Professor Kirsten Hoving (right) listens while a museum-goer asks a question about the new exhibition.

MIDDLEBURY, Vt. – Kirsten A. Hoving, the Charles A. Dana professor of history of art and architecture, first conceived of the Middlebury College Museum of Art’s new exhibition “Land and Lens: Photographers Envision the Environment” as a way to showcase the museum’s rich holdings in photography.

Yet as the concept took shape, the art historian saw that “works of art, especially photographs in our collection, can help us understand environmental issues and make a difference,” as she explained at a gallery talk on September 29.

“Land and Lens,” which runs through December 15, has the power to transport viewers into the “beauty, complexity, and fragility” of the natural world. It can touch us deeply with “ethereal moments of majestic transcendent nature,” said Hoving, and it can distress us with images such as “the biggest, most toxic waste site in the Western Hemisphere” at Hanford, Washington.

Containing works by such masters of photography as Alfred Stieglitz, Ansel Adams, Berenice Abbott, Brett Weston, and Paul Strand, the exhibition has allure for anyone interested in the history of the craft. The show spans more than a century and a half of environmental photography, from John Adams Whipple’s 1851 daguerreotype of the Moon to Jeffrey Milstein’s 2015 aerial color print of Coney Island, while, at the same time, it makes a powerful statement about the damaging effects the human race has had on the Earth’s air, water, and natural resources.

With support from the Mellon Foundation and from Middlebury’s Digital Liberal Arts Initiative, the exhibition is accompanied by a digital catalogue that can be accessed using one of the iPads made available at the museum, or on a tablet, smartphone, or computer anywhere with an Internet connection.

The digital catalogue utilizes the knowledge of Middlebury faculty members and other experts to explain the importance of each image via text or video, or both. Selected works in the exhibit are also interpreted through original music composed and performed by Middlebury College students.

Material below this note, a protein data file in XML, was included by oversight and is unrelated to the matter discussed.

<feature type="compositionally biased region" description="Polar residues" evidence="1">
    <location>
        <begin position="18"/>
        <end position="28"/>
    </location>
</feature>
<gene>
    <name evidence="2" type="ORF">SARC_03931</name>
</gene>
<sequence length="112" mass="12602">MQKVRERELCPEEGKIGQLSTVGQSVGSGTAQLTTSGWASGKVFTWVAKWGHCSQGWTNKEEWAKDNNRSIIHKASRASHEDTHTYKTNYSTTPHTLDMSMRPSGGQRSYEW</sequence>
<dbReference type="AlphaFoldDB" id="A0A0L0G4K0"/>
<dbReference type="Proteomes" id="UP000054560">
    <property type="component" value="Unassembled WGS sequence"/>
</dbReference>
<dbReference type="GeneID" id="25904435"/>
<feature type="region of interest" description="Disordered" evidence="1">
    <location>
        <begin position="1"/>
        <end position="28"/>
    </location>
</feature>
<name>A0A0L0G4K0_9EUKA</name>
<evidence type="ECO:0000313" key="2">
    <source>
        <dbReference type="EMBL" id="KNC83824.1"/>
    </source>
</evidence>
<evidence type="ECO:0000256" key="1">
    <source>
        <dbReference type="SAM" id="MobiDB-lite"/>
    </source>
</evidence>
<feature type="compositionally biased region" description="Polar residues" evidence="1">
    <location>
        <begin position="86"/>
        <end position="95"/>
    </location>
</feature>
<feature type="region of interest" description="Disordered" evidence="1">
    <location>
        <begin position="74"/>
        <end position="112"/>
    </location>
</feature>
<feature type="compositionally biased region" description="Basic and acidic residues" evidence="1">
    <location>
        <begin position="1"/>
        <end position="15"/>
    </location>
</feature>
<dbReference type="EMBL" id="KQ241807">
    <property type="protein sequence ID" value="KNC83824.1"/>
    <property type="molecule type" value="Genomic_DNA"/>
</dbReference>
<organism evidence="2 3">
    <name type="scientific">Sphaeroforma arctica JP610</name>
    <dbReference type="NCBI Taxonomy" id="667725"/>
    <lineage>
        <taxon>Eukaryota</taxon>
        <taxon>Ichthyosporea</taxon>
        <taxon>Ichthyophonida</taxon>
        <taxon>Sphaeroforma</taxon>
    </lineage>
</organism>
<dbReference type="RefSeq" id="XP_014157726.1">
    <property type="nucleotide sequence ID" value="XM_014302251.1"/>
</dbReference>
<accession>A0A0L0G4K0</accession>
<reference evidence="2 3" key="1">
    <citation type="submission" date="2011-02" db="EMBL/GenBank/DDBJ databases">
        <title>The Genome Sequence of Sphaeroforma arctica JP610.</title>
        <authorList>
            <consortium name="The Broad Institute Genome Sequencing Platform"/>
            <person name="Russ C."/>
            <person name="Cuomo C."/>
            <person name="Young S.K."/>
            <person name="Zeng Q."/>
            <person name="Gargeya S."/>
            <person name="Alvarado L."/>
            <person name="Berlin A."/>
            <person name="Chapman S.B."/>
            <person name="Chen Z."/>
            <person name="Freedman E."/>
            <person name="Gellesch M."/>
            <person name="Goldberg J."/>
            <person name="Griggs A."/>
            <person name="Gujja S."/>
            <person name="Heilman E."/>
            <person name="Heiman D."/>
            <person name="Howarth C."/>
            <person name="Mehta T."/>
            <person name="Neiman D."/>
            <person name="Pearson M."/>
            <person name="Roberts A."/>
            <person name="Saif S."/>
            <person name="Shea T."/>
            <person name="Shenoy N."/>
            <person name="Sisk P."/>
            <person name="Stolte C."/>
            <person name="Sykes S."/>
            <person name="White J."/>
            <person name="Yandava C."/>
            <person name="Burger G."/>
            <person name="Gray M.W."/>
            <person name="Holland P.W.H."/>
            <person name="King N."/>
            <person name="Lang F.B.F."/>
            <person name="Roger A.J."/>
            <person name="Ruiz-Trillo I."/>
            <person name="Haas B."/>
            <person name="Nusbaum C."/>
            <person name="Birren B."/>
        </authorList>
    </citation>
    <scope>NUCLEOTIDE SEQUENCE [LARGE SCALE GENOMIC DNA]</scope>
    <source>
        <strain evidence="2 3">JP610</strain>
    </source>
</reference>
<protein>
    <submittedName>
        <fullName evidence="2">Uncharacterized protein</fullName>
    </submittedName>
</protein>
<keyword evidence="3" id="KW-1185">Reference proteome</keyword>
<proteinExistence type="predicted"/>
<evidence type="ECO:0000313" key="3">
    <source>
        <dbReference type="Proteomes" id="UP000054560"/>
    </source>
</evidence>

Hoving devoted a number of years to developing the exhibition with the help of research assistants, students, colleagues, and members of the museum staff. The project that began as “a way to showcase the museum’s holdings in photography,” evolved into a presentation that comprises 71 photographs, 22 videos, 114 pages of text, and various slideshows, sidebars, interviews, and musical performances.

Above, Jeff Rich’s Blue Ridge Paper Mill and George Osodi’s Oil Spill Near Farm Land Ogoni, courtesy of Middlebury Museum of Art. (Click on images to enlarge.)

The grandeur of the American West, the vastness of the Great Plains, and the wonders of outer space are all represented in the show, but so too are toxic waterways, disappearing Arctic ice, and the “residual landscape” left behind by manufacturing, mining, and power plants. Said Hoving, “Some of the photographs in the exhibit are clearly designed to draw our attention to specific natural places that have been detrimentally affected by humans.

“This is especially true of much of contemporary photography that brings our attention to the human-altered landscape. I see it as a move away from the grand scenic photography of Ansel Adams, and instead as a move toward images that convey a far greater sense of urgency.” Her case in point is Jeff Rich’s Blue Ridge Paper Mill, Pigeon River, Canton, North Carolina, 2008 that shows clouds of smoke emitting from a paper mill along the banks of a river glowing in the rays of morning sunshine. As one reviewer termed it, Rich’s image “is a beautiful study in the effects of pollution.”

Another photograph in the exhibit that “straddles the divide between disturbing facts and environmental beauty” is George Osodi’s Oil Spill Near Farm Land Ogoni, 2007. Hoving selected the powerful image from Osodi’s book about the effects of oil extraction on the people and landscape of Nigeria’s Niger Delta.

“At first sight you’re like, ‘what a beauty,’ but then behind it is a huge Armageddon. It’s like hell on earth,” said photographer Ogundi about the oil-well fires and dense black clouds of smoke that envelop the sky in his picture.

Hoving hopes that museum-goers will spend time at the exhibit and ponder three questions: How does aesthetic appeal relate to environmental message? Where do we draw the line between art and activism? And does a photograph need to be visually appealing in order to attract the attention of viewers who will then unpack its deeper meaning?

“I hope the ‘Land and Lens’ exhibition allows you to set your eyes on the earth in ways that may enlighten your thinking about the environment, and about the role that artists can play” in bringing those issues to the forefront, the professor of art history said.

Immediately after the talk, Hoving met with attendees inside the museum to discuss the theme of the exhibit and talk about the dramatic photographs she selected to illustrate it.